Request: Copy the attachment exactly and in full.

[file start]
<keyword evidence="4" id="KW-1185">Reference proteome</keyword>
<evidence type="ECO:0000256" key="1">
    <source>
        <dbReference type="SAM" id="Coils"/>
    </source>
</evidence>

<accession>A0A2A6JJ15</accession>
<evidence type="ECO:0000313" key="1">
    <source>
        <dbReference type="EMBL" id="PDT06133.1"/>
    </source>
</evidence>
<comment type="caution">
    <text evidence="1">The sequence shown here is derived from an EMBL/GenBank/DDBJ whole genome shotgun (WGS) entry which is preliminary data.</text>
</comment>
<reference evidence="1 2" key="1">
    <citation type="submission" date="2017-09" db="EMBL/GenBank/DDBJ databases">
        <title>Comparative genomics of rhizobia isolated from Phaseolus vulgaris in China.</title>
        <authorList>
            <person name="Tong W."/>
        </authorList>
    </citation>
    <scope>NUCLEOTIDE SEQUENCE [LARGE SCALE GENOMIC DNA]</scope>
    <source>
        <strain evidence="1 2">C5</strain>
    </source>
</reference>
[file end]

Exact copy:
<keyword evidence="4" id="KW-1185">Reference proteome</keyword>
<evidence type="ECO:0000256" key="1">
    <source>
        <dbReference type="SAM" id="Coils"/>
    </source>
</evidence>

<accession>A0A2A6JJ15</accession>
<evidence type="ECO:0000313" key="1">
    <source>
        <dbReference type="EMBL" id="PDT06133.1"/>
    </source>
</evidence>
<comment type="caution">
    <text evidence="1">The sequence shown here is derived from an EMBL/GenBank/DDBJ whole genome shotgun (WGS) entry which is preliminary data.</text>
</comment>
<reference evidence="1 2" key="1">
    <citation type="submission" date="2017-09" db="EMBL/GenBank/DDBJ databases">
        <title>Comparative genomics of rhizobia isolated from Phaseolus vulgaris in China.</title>
        <authorList>
            <person name="Tong W."/>
        </authorList>
    </citation>
    <scope>NUCLEOTIDE SEQUENCE [LARGE SCALE GENOMIC DNA]</scope>
    <source>
        <strain evidence="1 2">C5</strain>
    </source>
</reference>